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Money is Plentiful: What Easy Credit Means to Family Firms

Why are stock prices so high? Why are interest rates so low? Why are so many merger and acquisition deals being done? Why are you getting more phone calls from people wanting to buy, sell, merge, consolidate, leverage, strategically ally, take public or otherwise financially manipulate your family business?

All of those questions have the same answer ..."The Baby Boomers." Finally facing the reality of retirement, 76 million big spenders have become big investors and poured oceans of funds into the capital markets. The tide has spilled over into the middle market, with investors accepting high risks in search of returns. Financial intermediaries are accommodating the market by finding users for all this capital. Family businesses and those who have financial ideas relating to family businesses would seem to be ideal consumers of the boomers' monetary bumper crop.

What does all of this mean? According to Loan Pricing Corporation, the cost of private equity capital and mezzanine funding for medium-sized companies decreased by as much as 30% between 1996 and 1997. Fees to close financial transactions were halved in the same period.

The same trends have caused the prices being paid for middle-sized companies to rise. Measured by the ratio of EBIT (earnings before interest and taxes) to sale price, multiples have steadily increased for nearly five years. For financial buyers (those looking primarily for investment return) the ratio has increased from 5.4 to 7.1 (up 31.5%) and for strategic buyers (those who want your business because it fits with their business's strategy), the ratio has moved from 6.1 to 9 (up 47.5%), between 1993 and 1997.

Add those increases in price to any earnings growth you've experienced of late and the 1997 reduction in capital gains tax from 28% to 20%, and you might be happily surprised at what the sale of your business might net. If you doubled your earnings before interest and taxes over the past five years, you may have increased the after tax gain on the sale of your business by 333%.

But now to the most important question: "So what?" If you sell your business (which is what everybody wants) you will have money (which is what everybody has). You go from holding the prize to joining the chase. If you have funds, you must invest them and the question becomes, where could you find a better place to invest than in your own business. Our advice remains unchanged-don't let purely financial considerations tempt you to sell.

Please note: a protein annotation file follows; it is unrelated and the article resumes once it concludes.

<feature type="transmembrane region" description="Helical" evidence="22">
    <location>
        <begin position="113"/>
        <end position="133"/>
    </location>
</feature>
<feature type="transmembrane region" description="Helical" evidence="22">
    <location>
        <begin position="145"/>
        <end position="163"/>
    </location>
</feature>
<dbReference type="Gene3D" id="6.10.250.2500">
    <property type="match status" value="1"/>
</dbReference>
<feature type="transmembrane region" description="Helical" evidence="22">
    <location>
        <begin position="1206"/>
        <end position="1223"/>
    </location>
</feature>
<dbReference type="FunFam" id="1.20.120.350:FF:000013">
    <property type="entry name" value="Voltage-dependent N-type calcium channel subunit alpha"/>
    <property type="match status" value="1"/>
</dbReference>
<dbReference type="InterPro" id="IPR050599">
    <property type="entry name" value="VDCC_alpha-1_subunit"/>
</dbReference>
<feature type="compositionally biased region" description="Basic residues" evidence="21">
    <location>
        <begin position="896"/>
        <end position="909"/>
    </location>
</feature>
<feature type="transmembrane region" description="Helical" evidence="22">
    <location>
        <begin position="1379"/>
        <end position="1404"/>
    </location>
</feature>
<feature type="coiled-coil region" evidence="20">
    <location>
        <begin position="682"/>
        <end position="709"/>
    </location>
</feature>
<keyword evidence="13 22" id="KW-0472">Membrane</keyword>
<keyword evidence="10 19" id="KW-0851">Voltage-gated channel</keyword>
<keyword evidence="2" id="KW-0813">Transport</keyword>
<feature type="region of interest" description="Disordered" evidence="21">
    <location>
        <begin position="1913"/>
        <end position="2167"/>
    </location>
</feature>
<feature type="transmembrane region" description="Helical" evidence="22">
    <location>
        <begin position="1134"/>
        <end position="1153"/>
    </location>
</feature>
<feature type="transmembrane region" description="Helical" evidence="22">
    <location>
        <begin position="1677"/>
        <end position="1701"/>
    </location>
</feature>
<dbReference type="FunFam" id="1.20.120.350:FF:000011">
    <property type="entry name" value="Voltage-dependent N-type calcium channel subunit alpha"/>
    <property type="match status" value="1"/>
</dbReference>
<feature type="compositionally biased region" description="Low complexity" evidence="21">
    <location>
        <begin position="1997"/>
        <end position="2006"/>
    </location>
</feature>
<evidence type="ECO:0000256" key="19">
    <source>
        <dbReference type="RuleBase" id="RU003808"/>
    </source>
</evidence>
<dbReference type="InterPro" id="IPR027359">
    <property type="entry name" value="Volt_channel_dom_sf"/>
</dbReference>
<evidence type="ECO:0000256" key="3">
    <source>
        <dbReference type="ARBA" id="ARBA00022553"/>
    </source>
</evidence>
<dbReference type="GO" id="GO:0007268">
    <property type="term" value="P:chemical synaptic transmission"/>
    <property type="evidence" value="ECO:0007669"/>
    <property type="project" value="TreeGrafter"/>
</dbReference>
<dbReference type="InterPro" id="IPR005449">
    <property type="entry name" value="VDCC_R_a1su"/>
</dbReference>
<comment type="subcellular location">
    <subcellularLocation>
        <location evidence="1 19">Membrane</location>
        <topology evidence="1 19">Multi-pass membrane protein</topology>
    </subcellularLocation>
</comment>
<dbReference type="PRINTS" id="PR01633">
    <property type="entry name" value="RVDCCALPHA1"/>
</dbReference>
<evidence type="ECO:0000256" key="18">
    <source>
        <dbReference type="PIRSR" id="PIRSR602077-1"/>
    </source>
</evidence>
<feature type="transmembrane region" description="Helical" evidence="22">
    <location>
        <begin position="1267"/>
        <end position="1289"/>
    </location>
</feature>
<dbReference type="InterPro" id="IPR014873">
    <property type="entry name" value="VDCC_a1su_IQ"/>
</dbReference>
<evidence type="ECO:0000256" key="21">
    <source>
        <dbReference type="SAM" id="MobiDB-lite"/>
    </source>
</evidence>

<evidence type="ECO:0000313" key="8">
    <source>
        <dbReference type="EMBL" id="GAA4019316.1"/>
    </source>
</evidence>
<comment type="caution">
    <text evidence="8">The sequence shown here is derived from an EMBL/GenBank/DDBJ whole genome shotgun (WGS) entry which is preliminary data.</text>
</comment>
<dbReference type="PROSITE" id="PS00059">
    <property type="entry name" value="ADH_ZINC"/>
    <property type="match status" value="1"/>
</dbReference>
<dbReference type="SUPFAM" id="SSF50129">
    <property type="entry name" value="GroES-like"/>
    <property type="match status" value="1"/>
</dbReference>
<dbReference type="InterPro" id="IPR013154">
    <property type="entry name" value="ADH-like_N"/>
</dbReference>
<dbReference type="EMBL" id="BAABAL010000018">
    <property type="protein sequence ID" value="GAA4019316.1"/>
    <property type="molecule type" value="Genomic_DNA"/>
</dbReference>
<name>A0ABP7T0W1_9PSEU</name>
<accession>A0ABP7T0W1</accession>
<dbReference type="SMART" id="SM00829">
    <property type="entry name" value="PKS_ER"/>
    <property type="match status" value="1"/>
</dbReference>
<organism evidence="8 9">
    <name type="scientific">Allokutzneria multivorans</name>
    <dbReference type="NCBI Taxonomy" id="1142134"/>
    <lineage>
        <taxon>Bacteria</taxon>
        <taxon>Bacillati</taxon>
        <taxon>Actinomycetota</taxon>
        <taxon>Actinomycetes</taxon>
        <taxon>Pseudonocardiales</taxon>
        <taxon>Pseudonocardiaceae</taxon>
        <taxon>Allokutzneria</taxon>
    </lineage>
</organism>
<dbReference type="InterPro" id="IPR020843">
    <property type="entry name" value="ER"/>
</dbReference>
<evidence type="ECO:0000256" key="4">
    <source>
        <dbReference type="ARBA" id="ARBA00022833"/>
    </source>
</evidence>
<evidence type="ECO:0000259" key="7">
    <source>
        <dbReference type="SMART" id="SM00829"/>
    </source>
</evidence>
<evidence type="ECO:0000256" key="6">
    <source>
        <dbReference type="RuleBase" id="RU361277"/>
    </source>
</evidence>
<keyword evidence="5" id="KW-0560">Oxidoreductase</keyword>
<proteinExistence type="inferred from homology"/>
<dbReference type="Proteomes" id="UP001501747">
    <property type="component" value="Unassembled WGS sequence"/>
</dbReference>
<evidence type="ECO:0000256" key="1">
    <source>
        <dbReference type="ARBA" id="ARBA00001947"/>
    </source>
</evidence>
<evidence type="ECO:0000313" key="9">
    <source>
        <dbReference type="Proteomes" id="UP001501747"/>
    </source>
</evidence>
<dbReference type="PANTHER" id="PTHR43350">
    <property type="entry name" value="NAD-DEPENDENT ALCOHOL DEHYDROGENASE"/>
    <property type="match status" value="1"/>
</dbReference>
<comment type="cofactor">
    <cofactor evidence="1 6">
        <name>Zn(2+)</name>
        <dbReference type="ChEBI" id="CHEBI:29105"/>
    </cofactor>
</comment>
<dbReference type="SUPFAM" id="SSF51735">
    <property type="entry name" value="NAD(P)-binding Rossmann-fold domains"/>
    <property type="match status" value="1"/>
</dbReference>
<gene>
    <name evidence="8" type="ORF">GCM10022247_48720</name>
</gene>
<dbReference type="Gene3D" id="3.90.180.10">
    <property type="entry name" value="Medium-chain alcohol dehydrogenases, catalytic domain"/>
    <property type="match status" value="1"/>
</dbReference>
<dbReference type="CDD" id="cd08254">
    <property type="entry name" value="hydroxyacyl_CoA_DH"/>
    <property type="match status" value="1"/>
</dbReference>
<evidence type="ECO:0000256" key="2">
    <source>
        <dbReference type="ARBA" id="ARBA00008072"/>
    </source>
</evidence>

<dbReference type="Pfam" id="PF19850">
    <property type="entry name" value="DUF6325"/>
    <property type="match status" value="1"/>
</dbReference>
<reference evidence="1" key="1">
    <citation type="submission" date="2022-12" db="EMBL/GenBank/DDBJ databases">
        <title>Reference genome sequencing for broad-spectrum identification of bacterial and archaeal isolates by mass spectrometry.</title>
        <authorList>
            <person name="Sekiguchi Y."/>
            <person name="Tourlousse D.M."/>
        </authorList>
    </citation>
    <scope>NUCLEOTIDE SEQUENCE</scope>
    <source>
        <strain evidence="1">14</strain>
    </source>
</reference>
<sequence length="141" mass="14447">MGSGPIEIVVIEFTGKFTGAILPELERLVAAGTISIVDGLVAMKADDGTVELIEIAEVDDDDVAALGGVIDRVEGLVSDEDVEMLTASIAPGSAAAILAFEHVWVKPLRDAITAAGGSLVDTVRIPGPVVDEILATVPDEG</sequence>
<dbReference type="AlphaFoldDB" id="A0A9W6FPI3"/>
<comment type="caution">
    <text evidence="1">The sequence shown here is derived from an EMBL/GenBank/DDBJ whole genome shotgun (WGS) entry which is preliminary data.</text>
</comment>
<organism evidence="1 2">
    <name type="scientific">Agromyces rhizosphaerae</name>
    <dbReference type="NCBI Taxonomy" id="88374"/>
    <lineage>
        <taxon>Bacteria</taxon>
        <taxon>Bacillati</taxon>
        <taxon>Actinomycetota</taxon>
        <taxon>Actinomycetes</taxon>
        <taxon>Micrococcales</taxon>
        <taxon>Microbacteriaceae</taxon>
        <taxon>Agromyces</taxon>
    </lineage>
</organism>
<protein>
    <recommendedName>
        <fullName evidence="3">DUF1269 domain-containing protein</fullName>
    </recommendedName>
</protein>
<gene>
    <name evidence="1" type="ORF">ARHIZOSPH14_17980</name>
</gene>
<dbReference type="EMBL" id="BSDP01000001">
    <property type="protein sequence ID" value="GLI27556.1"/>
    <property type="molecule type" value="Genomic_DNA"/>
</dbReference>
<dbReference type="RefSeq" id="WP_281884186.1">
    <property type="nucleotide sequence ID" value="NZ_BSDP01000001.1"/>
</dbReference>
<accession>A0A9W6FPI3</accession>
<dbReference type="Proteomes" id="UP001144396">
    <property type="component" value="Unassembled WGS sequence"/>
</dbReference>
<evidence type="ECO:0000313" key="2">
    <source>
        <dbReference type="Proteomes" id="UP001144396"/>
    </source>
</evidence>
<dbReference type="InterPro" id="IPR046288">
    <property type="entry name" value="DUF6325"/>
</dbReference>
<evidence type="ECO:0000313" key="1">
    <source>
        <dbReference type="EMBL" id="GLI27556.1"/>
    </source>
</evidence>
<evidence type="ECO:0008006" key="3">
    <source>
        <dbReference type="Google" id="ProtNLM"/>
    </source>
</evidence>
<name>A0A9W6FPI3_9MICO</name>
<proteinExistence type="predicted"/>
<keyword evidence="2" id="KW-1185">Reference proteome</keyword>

However, the current financial environment offers numerous opportunities for family businesses committed to multi-generational success:

  • Make sure you are borrowing in the most advantageous ways, at the most competitive rates. Ask not what you can do for your banker. Ask what your banker can do for you. Plenty of people want to loan you money today. Let them compete for the opportunity.
  • Strategic planning, decisions and action are more important than ever before. Your competitors may use low cost capital or borrowing to become more aggressive. We've increasingly seen margins eroding, new and stronger competition, investments in increased manufacturing and distribution efficiencies, spending on new, improved or broadened product lines, and other competitive improvements. In some industries, strategy may require that you "buy or be bought." More often, that is not true (it is the hype of the financial folks stirring the pot). What is true, however, is that you cannot sit strategically still.
  • If you have a "no debt" philosophy, you may want to think again. Because debt is relatively cheap, you may want to consider adding some debt or substituting some debt for equity to fund growth, improvements, or new strategies, or to provide funds to retiring family members. This could be a good time to create a liquidity program that gives shareholders an opportunity to sell stock back to the company.
  • Keep some powder dry. Some of the wise, old family businesses we know are waiting for this cycle of soaring values to play out. Even though many now say "cash is trash," they are accepting lower interest rates and patiently preparing themselves for the time that prices fall. Some family businesses were among the original and bravest contrarians.
  • Don't die. Higher multiples drive up market valuations of closely-held companies. Your estate tax may be higher than you think. Review estate tax plans in light of the current higher valuations and consider strategies for transferring family business ownership to the next generation, even if the kids go into (cheap) debt to buy aggressively discounted minority interests from the older generation.
  • Update your market intelligence. Review who owns and manages your competitors, and how they are financed. Take time to try to parse out their strategies. Do not be complacent about what's going on in your industry. Ownership transitions, whether within families or to new entities, can have a great impact on your competitors' creating strategic threats and opportunities.

The economic environment is terrific now, but taking advantage of that fact demands that family businesses hone their strategy and financial management skills. As always, some family businesses will survey the competition and drop out of the race. Other family businesses will renew themselves (again) for the ever changing realities of business, and live to fight for another generation.




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